after she is discharged from the hospital. Prior to establishing the right discharge interventions
for Jackson, the nurse should first come up with specific goals that those nursing care strategies
will help her to achieve. There are two major outcome goals that the nurse should assist Jackson
to achieve (Vera, 2013). The first goal is to assist her to have urine output of at least 30
milliliters per hour as regularly as possible. The second goal is to ensure that Jackson
understands the main cause of urine retention and the best actions that she should take to speed
up recovery in a period of two weeks. The nursing interventions for Jackson must focus on
helping him to realize these goals (Levett-Jones, 2013; & Hunter, 2016).
One of the interventions that should be implemented in order to help Jackson to manage
her health problem is frequent assessment and monitoring of her urinary output. The rationale
behind this intervention is that, frequent monitoring of Jackson’s urinary output will enable the
nurse to establish whether her condition is worsening or improving (Vera, 2013). Additionally,
the nurse should assess Jackson’s home environment in order to find out whether she will be able
to cope once she is discharged from the hospital. Information about the suitability of Jackson’s
environment can be obtained by contacting her family members and discussing with them those
factors that must be put into consideration to increase Jackson’s ability to recover quickly from
her health current problems (Vera, 2013).

The other intervention that the nurse should implement with Jackson is providing a
comprehensive education to guide her about the right diet that she should consume at the
moment, as well as those that she should avoid. The education session should also focus on
teaching Jackson about exercise, medication adherence, and catheter care. The rationale behind
education is that, it will help Jackson and her family members to acquire knowledge of what they
should do to avoid occurrence of complications. Since Jackson is a single mother with three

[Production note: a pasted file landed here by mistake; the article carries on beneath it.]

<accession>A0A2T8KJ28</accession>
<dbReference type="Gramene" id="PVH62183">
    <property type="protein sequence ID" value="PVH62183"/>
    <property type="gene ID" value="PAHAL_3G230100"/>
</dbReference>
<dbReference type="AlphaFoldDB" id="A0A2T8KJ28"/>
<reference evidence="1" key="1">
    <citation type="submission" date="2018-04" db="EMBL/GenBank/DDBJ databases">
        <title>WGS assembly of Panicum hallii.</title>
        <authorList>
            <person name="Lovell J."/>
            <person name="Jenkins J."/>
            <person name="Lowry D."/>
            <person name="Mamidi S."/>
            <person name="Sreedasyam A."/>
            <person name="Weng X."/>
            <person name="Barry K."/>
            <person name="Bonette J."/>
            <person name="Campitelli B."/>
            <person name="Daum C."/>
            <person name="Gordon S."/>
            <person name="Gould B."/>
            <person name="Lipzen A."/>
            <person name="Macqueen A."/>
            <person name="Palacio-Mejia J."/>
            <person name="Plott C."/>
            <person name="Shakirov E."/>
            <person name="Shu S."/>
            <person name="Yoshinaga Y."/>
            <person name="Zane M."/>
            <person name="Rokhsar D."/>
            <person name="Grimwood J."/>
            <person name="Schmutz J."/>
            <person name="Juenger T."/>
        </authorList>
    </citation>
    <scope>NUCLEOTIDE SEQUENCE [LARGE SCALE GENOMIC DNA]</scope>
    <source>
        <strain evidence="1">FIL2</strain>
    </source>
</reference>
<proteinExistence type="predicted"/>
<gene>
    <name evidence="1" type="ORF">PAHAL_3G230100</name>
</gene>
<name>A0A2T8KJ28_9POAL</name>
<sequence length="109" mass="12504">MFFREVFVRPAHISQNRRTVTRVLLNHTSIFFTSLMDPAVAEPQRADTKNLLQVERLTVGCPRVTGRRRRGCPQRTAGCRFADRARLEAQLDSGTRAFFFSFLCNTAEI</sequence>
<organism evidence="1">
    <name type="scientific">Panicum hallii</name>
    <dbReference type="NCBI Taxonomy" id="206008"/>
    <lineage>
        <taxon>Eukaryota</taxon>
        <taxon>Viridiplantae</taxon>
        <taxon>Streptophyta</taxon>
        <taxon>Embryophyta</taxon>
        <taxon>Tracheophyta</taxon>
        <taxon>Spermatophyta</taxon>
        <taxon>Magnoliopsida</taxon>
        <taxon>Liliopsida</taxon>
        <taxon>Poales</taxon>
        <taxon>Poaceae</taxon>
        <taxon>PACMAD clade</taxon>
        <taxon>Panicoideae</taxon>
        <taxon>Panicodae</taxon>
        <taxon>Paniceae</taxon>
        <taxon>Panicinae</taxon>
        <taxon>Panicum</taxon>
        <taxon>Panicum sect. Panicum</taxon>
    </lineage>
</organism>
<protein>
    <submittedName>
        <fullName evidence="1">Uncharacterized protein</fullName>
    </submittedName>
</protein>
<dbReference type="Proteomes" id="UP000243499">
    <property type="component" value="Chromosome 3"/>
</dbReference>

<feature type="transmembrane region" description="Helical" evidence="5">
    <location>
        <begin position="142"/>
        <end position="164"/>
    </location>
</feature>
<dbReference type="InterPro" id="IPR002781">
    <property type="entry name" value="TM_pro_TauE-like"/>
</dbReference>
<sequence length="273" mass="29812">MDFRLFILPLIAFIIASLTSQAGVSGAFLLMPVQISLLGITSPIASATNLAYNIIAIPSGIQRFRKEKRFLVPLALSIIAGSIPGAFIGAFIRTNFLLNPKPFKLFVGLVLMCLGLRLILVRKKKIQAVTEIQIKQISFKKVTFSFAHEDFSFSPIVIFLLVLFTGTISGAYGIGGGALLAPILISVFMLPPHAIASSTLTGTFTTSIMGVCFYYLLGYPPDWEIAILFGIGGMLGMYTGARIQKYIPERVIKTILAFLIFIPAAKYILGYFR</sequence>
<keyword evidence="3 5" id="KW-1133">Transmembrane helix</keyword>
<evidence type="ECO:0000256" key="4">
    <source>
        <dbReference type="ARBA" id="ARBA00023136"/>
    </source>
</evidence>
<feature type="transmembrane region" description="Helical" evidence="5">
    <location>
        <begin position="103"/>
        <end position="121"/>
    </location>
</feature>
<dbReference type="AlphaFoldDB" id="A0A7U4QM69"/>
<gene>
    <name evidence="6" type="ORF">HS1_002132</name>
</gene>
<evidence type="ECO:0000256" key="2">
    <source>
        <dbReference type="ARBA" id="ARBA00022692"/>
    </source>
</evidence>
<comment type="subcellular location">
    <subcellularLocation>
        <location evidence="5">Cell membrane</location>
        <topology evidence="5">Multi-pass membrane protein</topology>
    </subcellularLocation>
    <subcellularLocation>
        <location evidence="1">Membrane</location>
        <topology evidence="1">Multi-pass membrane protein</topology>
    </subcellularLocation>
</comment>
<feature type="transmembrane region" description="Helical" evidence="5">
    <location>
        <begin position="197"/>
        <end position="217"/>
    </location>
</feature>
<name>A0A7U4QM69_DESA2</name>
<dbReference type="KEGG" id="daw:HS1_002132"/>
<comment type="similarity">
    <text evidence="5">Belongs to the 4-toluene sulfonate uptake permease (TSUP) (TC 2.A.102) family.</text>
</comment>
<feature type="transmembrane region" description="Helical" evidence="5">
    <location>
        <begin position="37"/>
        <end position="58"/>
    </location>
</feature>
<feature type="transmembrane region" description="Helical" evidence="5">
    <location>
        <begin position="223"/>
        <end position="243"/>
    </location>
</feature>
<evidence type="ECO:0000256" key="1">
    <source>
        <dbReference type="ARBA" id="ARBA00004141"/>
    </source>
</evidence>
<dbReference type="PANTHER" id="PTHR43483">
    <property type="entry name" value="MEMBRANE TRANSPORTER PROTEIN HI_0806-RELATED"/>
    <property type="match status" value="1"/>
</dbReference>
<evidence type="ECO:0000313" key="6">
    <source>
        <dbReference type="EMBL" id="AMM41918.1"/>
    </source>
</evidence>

children to take care of, she should be counseled and be guided on how to effectively manage
stress to prevent her from developing depression (Hunter, 2016).
Most importantly, the nurse should make follow-up appointments with Jackson once she
is discharged from the hospital. From follow-up visits, the nurse will be able to understand her
progress. Moreover, the nurse should make referrals should Jackson’s condition get worse with
time. The effectiveness of all these interventions should be evaluated based on their ability to
generate the expected outcomes (Hunter, 2016).

Members of the interdisciplinary healthcare team

Successful health promotion for Jackson depends on the effectiveness of care that will be
provided by members of an interdisciplinary health care team (Brown, Patel, and Mclnnes et al.,
2016). The three members of the interdisciplinary team that Jackson might be referred to during
her admission include; a dietician, a psychologist, and a physical therapist. The dietician will be
charged with the responsibility of providing nutritional guidance, the psychologist will offer
counseling services, and the physical therapist will help with planning of exercise programs. All
these members must work in collaboration to ensure that Jackson recovers achieves good health
within the shortest time possible.



Bizjak, T., Turhanovic, A. & But, I. (2015). Prevalence and risk factors of uterine fibroids in
North-East Slovenia. Gynecology and Obstetrics, 6: 350.
Ciavattini, A., Giuseppe, J., Stortini, P., Montik, N., Giannubuo, S. ..& Ciarmela, P. (2013).
Uterine fibroids: Pathogenesis and interactions with endometrium and endomyometral
junction. Obstetrics and Gynecology International, 2013: 173184.
Clarker-Pearson, D. & Geller, E J. (2013). Complications of hysterectomy. Obstetrics and
Gynecology, 121(3): 654-73.